I've been putting off writing up this episode because I feel like the topic is too big. I like how they dealt with it in this episode. There is some neat imagery trying to represent the inconceivable edge of our dimension. The issue is the nature of the space our physical world lives in. Picard sums it up by saying that thought is the basis of reality. It's that idea that I want to talk about.
Even that phrase makes the point I think this episode is exploring, that our reality is but a sub-set of a larger one. If anything except for the reality itself is the basis for our own, then there is something else out there, by default bigger and more powerful than anything we have observed in our physical world. In the Star Trek universe, that something out there is thought itself. I immediately thought of the mind of God. His thoughts are the basis of reality.
There are any number of new discoveries in quantum physics that just continue to tell us that where we live is small and weird compared to the something greater beyond. There is a lot of interesting stuff to read about here, but I don't really want to start down that rabbit hole. Khouse.org has some great articles (here's one to get you started) that will have you up all night googling things like planck length and Berry Setterfield. I 'll leave that to you. I'll follow you down that rabbit hole if anyone is interested enough to make a comment.
What I'm most interested in is the boundary between this world and the next. In Christian circles we usually describe these two places as the “physical world” and the “spiritual world.” But I don't think these two categories describe the situation accurately. In this “two worlds” model, the only ones stuck in the smaller reality are humans, and we only cross over when we die (and sometimes we get right up next to the fence when we ALMOST die. But that's another article). The spirit world is a wispy, cloudy, bright place where angels and God and every dead human get to float around for eternity in their smokey, insubstantial bodies. I don't think this is what the Bible teaches at all, but it's a folk theology that has a pretty strong toe-hold in the christian community.
I think this idea has the entire situation upside-down. I touched on this in my comments about The Lonely Among Us. The more I understand about the nature of reality, the more I'm compelled to move the boundary between the physical world and the spirit world to the very edges of heaven. I think the best place for this divider is simply between God and his creation. Two groups: Creator and Created. That means we get angels and heaven on our side, in the physical world. God created a perfect world which was then broken somehow by an angel and his cronies who fell (don't know exactly when, but I tend to believe it was after the last day of creation and before the Fall of man), and then further by Adam and Eve when they sinned. This action split the natural world in to two sub-groups: natural and super natural. The point is that God is still outside of both.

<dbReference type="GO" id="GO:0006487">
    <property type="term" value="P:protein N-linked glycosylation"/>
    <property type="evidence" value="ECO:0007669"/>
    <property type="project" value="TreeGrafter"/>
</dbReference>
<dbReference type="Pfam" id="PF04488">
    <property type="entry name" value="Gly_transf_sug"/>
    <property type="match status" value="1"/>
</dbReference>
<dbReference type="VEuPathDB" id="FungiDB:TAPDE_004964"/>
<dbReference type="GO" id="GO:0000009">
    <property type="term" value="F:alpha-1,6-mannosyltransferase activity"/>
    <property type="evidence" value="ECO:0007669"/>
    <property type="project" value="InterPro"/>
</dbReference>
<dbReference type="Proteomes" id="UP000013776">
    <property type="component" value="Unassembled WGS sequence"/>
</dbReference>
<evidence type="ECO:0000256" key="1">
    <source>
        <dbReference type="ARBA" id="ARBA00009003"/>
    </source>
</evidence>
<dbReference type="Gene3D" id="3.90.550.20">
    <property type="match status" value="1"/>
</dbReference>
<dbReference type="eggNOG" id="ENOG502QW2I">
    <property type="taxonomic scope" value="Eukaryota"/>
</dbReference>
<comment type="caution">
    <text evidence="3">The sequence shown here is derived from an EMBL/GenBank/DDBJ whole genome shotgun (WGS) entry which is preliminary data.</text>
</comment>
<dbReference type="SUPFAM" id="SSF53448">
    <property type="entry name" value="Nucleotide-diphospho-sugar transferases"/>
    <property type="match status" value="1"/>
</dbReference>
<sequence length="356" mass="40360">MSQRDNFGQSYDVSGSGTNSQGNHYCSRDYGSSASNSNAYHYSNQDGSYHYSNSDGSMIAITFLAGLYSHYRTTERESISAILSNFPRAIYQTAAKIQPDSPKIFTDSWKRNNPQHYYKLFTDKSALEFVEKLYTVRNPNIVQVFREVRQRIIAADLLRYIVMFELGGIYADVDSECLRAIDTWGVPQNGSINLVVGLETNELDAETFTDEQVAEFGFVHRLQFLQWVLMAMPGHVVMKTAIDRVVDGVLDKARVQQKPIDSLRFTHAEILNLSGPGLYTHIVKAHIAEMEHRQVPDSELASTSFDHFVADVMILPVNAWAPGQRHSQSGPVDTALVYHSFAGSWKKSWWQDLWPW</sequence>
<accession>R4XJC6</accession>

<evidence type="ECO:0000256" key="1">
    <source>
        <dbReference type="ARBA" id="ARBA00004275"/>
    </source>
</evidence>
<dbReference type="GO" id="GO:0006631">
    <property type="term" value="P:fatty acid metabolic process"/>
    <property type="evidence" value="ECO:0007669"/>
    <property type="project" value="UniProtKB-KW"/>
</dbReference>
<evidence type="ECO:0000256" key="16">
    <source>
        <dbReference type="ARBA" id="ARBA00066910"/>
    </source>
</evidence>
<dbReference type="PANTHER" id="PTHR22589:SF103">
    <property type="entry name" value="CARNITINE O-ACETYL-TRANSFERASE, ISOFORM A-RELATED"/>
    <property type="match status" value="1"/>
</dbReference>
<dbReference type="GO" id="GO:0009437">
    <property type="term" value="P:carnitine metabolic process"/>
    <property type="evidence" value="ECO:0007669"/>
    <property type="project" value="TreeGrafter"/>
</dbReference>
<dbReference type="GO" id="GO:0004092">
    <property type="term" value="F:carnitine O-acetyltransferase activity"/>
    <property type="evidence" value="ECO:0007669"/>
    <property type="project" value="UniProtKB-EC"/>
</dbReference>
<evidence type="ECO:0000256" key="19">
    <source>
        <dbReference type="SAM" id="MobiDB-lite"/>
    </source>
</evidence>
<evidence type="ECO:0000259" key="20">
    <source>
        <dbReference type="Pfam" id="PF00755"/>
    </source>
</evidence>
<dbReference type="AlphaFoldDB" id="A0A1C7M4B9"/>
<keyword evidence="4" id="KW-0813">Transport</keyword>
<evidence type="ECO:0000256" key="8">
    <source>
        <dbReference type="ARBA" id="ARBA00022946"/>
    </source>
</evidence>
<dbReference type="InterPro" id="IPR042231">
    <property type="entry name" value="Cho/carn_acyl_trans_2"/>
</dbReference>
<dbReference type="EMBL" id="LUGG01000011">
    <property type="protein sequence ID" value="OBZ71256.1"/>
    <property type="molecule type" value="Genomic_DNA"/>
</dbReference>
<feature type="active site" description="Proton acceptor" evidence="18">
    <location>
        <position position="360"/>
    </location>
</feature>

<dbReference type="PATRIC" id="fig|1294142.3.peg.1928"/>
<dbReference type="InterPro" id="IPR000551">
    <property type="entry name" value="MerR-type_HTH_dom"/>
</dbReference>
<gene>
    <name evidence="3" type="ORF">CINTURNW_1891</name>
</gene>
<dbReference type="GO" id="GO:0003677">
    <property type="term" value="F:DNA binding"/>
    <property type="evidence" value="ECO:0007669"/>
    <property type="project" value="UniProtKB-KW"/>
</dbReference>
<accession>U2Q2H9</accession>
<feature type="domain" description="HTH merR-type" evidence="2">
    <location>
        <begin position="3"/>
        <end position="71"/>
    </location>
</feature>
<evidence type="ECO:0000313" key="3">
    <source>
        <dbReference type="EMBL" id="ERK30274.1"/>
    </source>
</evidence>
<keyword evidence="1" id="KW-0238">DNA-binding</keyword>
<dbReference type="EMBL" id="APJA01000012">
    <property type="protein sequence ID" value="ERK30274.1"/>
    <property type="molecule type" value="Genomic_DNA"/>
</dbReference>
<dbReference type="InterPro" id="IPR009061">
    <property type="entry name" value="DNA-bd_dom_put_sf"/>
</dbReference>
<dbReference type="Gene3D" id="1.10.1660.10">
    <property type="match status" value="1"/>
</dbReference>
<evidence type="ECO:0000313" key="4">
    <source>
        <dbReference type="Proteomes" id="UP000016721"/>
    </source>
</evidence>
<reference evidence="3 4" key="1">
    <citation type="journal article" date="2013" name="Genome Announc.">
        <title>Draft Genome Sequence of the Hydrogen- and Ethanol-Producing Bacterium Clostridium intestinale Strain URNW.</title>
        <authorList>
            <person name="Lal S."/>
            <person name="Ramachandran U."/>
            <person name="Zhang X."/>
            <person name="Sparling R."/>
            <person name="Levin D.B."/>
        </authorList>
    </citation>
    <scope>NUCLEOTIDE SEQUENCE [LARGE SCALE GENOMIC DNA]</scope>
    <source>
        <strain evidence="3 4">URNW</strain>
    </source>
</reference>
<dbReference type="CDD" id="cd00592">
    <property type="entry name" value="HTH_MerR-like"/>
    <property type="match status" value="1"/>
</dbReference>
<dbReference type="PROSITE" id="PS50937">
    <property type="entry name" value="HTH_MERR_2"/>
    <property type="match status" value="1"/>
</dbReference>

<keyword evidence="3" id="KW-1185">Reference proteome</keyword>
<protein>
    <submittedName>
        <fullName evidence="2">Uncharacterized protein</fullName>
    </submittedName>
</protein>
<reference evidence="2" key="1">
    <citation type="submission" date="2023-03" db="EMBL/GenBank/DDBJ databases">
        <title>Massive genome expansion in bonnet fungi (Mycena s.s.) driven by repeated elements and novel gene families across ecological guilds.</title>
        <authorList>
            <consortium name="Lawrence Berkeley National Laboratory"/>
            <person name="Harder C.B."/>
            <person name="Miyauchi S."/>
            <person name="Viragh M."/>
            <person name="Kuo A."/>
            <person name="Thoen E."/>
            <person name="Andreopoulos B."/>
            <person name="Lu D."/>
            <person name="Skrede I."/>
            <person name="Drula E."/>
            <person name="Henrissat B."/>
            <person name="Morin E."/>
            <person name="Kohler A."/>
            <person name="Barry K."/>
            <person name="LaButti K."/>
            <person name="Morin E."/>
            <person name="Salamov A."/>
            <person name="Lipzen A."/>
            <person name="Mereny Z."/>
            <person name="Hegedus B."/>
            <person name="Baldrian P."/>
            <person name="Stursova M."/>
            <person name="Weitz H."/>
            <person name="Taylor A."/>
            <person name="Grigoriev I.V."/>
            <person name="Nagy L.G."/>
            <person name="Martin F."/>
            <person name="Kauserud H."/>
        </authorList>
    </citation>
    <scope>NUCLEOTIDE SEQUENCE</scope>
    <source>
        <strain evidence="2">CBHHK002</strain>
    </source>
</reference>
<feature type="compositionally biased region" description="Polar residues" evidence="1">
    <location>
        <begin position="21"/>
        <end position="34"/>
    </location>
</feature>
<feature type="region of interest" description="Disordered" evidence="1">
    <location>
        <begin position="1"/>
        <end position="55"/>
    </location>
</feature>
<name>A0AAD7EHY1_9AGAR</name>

All that to say how I think our understanding of physical vs. spiritual is a bit off. Because there is a veil of mystery to the spirit world, we tend to give it spookie, insubstantial qualities like a ghost having a vapory body that you can walk right through because it's only sort of there. But I think it's us who have the vapory bodies. Just look at what we're made of: atoms. They're basically empty space surrounded by electrically charged particles. This entire realm is made like that. That's why Jesus, after his resurrection when he was in his new body, could disappear and walk through walls. He was more solid than the world he was ministering to! But he was still physical. He ate food, and his disciples were able to touch him.
This should re-assure us, and inspire us to pursue God with all our heart. I hope the more we understand this world we live in, especially as we understand that how it works is a mystery, the more we can pray for Jesus to come restore it and rescue us from this body of destruction.
For now we see in a mirror in a riddle, but then face to face; now I know in part, but then I will know fully just as I also have been fully known. 1 Corinthians 13:13
Through faith we understand that the worlds were framed by the word of God, so that things which are seen were not made of things which do appear. Hebrews 11:3
For by Him were all things created, that are in heaven, and that are in earth, visible and invisible, whether they be thrones, or dominions, or principalities, or powers[spiritual entities]: all things were created by him, and for him: And he is before all things, and by him all things [are] held together. Colossians 1:16,17